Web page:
Monday, June 22, 2015

Rethinking Moderate Razors, What's in the Cabinet?

In the past, I've repeatedly proclaimed my preference for rather mild razors. My list of preferred instruments (in order of preference) included the following:
  1. Merkur Classic (33C)
  2. Lord L.6
  3. Rimei RM2003
Razors in my personal inventory that I avoided (and continue to do) because they're a bit too mild for me include the following:

  • Wilkinson Sword Classic (the mostly-plastic two-piece razor; mine is paradoxically both too mild and, at the same time, too harsh -- the harshness likely due to a slight waviness in any blade that is inserted into this particular razor)
  • Weishi 9306-F one piece
  • Dorco brand  one piece 
    (Both the apparent-clone Weishi and Dorco razors generally shave fine, but are too mild to offer the super-close result that I like to get once in a while in three passes.)
Did you notice that I wrote the first paragraph of this article in the past tense? This is because it seems my preference is evolving. From my former list of preferred razors, I'm using the Merkur Classic less frequently. It just doesn't shave as closely as I like even in three passes. Two passes -- forget about it. To approach baby smooth, because of the razor's negative blade exposure and modest blade-bar span, I have to apply the razor against my skin with some pressure. Yet in doing that, I've made bad habits for the use of other, more aggessive razors. In all likelihood, this Merkur Classic being my second DE razor and my first purchased one, it may have negatively affected my technique and thereby my appreciation for razors a bit more capable.

My preferences have been shifting upward slightly on the aggression scale. This is reflected in my increased use of the Rimei RM2003, which I initially liked for that occasional close shave. I have been using the L.6 razor head less frequently as well. The L.6, like the Merkur Classic, also has a negative blade exposure, which makes it tough to get a great shave without a touch of excessive force of razor against skin. Yet this razor head is slightly more aggressive than the Merkur Classic because the larger blade-bar span allows skin to bulge slightly outward allowing a slightly closer shave, but with the additional risk of nicks and weepers.

In the past couple of weeks, while I was test-driving the pre-1960s (and likely pre-1950s) Tech razor head that was loaned to me, I initially was very dubious about buying yet another razor such as the Tech. Yet I ultimately decided to take the plunge and acquire Travel Tech I've mentioned recently. My change of heart about the purchase was due to my evolving preference toward razors of slightly-less-mild character.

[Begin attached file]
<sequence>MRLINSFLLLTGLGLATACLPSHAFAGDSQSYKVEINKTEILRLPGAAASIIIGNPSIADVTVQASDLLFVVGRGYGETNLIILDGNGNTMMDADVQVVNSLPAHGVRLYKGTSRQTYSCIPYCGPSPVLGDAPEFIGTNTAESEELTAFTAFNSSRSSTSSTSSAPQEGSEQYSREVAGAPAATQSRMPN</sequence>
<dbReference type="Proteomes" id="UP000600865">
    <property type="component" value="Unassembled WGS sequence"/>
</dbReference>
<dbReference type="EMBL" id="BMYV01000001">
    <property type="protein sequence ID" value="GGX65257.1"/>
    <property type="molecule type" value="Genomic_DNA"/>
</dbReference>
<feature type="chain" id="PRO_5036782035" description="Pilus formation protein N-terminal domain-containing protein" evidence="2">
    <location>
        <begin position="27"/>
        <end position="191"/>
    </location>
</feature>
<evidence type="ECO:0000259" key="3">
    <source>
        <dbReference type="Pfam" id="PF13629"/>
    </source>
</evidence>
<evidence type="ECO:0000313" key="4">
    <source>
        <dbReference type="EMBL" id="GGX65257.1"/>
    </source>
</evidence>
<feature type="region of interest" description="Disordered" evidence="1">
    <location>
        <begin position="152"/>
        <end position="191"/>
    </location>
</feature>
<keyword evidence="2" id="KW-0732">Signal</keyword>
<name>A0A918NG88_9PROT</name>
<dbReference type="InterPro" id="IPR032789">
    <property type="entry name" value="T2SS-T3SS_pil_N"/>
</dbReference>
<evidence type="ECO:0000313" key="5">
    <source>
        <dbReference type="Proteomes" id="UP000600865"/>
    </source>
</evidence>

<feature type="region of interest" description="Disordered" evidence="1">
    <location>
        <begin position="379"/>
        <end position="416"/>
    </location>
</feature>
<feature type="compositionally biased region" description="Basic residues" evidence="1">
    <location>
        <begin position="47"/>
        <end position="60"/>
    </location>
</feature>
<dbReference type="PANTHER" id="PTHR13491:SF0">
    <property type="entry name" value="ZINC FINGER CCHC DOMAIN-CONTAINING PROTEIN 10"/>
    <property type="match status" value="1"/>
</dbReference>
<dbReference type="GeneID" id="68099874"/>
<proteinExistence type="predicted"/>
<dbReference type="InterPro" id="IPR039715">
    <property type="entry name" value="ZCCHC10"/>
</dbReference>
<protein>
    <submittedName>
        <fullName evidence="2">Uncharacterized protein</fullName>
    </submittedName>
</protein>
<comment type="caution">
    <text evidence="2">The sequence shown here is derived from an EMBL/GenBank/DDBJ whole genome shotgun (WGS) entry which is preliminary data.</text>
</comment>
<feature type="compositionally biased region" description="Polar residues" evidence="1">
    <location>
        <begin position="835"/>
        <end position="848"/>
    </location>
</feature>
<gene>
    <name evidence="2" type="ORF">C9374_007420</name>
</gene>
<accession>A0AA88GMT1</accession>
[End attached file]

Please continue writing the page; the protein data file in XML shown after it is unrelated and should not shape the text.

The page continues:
Also, as I had recently threatened to do, I once again pulled my Gillette Slim Adjustable out of the closet shoe box and had a shave with that. The first pass was set to six out of nine. Second pass was at four, and the final pass was at two. Though the shave was characteristically a little harsh, leaving some residual skin irritation, I think it will stay in the bathroom cabinet as a two-pass work-day instrument using moderate settings such as six for pass one, and four for pass two.Using similar thinking, I was tempted to pull out the Merkur Slant Bar (37C) once again, also as a two-pass work-day razor. I tried this many months ago, and abandoned the practice; but it was time for another go. After an initial first pass using a light touch, it was just too irritating. I finished the shave by putting the blade into the Rimei RM2003 with the tiny handle from my Travel Tech. After that, I cleaned and dried the slant as usual, then put it away in the shoe box in the closet for good. I've confirmed that if I want more efficient shaving, I'll simply use oblique strokes (a.k.a. the Gillette slide) with a straight-bar razor head.

Besides these days using a lighter touch in my shaving stroke, there are other contributing factors to my preference shift -- after all, my skin is just as sensitive as ever. For one, I think that experimenting with steep-angle shaving has added useful variety to my technique (thanks, Shawnsel!), which helps me appreciate slightly more razor aggression in the form of a slightly-positive blade exposure.

Also, my changing attitude about shaving outcome has contributed to my changing preferences. On my every-day shaves, I'm much more inclined to use a two-pass shave (with grain, then against grain) and call the outcome good enough. Of course, it won't be baby smooth, but it looks good and, actually, feels good to the hand as long as one doesn't rub against the grain with too much pressure.

So What's in the Cabinet Now?

Here are the instruments at hand, currently in my bathroom cabinet:
  • 1963 Gillette Slim Adjustable
  • 1965 Gillette Travel Tech razor head
  • Rimei RM2003 razor head
  • Maggard MR3B handle
  • Rimei RM2003 handle
  • 1965 Gillette Travel-Tech handle
Happy rethinking!

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